Retailing Tip #2 – The only reason to collect names and emails

Mark Davies

Mark Davies

In today’s instalment, Mark illustrates the hidden value in all those details you collect on your customers.

An expert and trainer in all things retail, business coach Mark Davis divides his time between Australia and Europe, traversing the globe to share his retail, sales, business and Internet marketing insights.

When you go into a restaurant, you’ll often see a fishbowl or platter to throw your business card in, and once a month the establishment draws a lucky winner who gets a free dinner or lunch for two.

It’s a simple and highly effective way of collecting names and addresses and emails.

Once businesses have gathered these details most forget to keep in contact with the relevant customers however; those business cards often become useless by the time the company eventually gets around to promoting a special offer.

Email marketing can be the cheapest form of promotion in a store, to both customers and prospects. But to make it work, you have to do two things well.

1. Collect names and email addresses.

The simplest way to do this in a retail environment is to have staff ask for them.

A monthly prize for a lucky customer, promoted at the point of sale, is often the best “way in”. Sales people simply encourage customers to enter their name and email address. You’re not asking for a blood sample, or their personal home address for junk mail, you’re giving them a chance to win something.

If people aren’t buying, this is the perfect way for a salesperson to start a conversation, with something like, “Have you entered our monthly competition to win a free wardrobe/makeover?” This is a great icebreaker; the conversation is started.

It’s been proven by psychologists, that the fear of loss is greater than the desire for gain. So when customers realise there is a prize at stake, no matter the value, the chance of missing out is a greater motivator than the chance of winning. You can use this to your advantage and let them sell themselves on entering the competition.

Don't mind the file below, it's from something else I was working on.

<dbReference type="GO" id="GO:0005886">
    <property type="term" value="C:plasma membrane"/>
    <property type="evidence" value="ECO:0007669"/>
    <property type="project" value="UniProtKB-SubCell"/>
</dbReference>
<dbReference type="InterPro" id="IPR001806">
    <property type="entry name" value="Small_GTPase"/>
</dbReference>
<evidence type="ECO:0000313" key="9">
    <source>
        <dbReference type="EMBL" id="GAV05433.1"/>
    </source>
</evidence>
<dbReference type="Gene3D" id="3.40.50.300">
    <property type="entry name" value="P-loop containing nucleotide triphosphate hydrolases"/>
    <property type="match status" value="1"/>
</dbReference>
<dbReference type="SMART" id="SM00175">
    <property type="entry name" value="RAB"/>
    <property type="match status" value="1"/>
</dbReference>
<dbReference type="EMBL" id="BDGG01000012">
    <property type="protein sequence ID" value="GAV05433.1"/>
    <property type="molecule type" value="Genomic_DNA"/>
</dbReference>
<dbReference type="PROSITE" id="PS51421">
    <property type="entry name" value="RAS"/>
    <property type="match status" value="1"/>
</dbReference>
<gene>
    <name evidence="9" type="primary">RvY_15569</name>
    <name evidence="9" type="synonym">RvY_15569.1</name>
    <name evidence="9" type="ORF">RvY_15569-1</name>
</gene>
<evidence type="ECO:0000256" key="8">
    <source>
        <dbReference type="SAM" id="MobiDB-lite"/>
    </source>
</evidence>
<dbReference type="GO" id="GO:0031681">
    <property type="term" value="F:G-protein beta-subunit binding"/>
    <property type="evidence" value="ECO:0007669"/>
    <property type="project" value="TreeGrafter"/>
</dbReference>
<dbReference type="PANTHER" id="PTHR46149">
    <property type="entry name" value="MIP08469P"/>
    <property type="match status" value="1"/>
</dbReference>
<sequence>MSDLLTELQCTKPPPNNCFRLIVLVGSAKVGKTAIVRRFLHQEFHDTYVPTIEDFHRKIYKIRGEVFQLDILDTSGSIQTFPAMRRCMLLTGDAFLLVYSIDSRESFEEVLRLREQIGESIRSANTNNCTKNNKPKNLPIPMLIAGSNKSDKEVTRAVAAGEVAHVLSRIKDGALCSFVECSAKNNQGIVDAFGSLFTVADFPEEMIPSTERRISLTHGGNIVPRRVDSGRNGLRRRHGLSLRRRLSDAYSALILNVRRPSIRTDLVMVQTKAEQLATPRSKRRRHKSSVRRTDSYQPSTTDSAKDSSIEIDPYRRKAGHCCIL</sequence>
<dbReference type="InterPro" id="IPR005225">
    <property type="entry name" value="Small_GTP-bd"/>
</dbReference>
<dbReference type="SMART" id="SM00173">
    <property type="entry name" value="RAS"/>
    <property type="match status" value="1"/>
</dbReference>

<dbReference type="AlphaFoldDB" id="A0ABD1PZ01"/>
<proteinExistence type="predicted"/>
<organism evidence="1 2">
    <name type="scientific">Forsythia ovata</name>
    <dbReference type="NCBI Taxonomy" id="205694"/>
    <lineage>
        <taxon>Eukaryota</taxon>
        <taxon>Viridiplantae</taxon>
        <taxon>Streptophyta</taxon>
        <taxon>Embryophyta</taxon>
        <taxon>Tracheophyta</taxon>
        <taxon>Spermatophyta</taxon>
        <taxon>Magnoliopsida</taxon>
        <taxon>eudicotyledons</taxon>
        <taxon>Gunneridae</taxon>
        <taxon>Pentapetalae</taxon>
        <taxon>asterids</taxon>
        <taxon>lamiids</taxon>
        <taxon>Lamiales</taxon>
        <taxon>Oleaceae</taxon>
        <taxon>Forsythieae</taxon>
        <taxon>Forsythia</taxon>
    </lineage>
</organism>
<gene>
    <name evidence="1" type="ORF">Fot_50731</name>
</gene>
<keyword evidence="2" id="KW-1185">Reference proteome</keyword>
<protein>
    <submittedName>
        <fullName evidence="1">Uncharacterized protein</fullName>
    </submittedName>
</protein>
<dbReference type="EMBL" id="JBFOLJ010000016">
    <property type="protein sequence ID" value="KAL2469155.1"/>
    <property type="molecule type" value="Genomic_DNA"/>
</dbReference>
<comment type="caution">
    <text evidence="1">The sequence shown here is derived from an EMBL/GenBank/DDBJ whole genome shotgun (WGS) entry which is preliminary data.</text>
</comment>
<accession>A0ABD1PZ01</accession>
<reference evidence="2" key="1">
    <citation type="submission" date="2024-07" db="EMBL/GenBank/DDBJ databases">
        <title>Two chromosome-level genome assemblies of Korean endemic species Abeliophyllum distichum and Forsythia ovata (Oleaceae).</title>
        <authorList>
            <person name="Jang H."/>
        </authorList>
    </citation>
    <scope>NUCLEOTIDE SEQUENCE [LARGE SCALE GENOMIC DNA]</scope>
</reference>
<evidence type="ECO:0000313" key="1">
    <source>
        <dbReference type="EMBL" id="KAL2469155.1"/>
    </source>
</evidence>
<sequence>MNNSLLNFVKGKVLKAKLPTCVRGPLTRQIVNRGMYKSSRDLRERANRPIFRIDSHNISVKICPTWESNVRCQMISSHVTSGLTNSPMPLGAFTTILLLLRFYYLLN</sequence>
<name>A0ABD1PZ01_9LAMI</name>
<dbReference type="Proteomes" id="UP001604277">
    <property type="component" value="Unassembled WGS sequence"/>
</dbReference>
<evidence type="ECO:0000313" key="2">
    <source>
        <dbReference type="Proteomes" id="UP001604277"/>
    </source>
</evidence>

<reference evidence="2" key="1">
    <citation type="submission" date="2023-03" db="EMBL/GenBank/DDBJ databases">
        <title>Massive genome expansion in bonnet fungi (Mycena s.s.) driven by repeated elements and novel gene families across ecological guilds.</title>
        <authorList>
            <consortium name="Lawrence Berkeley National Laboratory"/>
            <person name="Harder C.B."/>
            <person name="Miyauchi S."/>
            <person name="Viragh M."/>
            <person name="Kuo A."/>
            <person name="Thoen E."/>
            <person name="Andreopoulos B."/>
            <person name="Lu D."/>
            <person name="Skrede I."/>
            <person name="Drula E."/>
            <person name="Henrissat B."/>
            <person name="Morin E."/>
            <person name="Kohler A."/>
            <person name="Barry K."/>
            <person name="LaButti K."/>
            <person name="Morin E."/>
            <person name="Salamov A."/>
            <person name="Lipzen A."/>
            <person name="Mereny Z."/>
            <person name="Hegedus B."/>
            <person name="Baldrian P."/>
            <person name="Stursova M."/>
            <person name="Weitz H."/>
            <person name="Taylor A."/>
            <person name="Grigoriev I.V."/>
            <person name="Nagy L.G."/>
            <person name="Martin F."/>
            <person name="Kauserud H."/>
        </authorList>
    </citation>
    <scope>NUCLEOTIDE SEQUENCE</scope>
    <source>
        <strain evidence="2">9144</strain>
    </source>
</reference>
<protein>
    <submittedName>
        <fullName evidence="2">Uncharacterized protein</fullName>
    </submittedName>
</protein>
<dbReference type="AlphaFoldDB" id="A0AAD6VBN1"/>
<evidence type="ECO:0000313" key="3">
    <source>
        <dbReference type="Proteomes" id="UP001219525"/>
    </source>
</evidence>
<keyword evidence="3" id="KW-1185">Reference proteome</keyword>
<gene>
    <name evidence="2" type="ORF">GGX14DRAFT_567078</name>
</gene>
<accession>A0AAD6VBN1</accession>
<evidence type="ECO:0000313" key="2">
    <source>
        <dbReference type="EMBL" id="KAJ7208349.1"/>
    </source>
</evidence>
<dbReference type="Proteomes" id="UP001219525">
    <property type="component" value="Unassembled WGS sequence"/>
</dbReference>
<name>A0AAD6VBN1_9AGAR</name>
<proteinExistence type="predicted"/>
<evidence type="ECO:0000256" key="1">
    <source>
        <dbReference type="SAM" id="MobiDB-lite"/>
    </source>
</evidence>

2. Follow up. (This requires a bit more work.)

Mark_D_Retail_Tip__2_pic_w250No-one wants to be the data entry person… least of all a salesperson. But with incentives, bonuses and commissions, it makes sense for sales people to have a constant stream of prospects and happy customers re-ordering. Email marketing is the simplest way to achieve this.

First, send an email to customers, thanking them for visiting your store, with a personal note, addressed to them, together with a pdf version of the latest special or catalogue. However, make sure it’s not too big; a large attachment will be caught by spam filters and stop your email getting through.

Second, they should be in an automated system where they get regular updates, newsletters, industry news, and store events and specials, by email, at least monthly.

If you know your buying cycle – for example three times a year, then communicate with customers at least three times a year. In stores where stock changes rapidly, monthly or even weekly can work.

Remember, no-one crosses the street for a 10 per cent discount on full price shoes, but people will drive 20km for a special members only offer that gives them the chance to be first, save the most, or be rewarded for being a good customer. Just keep in contact, and if you have something they want, the frequency of your communication will pay off.

The only reason you collect names and emails is to market to them. Remember this, put it into action, and you will see 20 per cent growth in the next six months. Simple, but powerful, like all great ideas.


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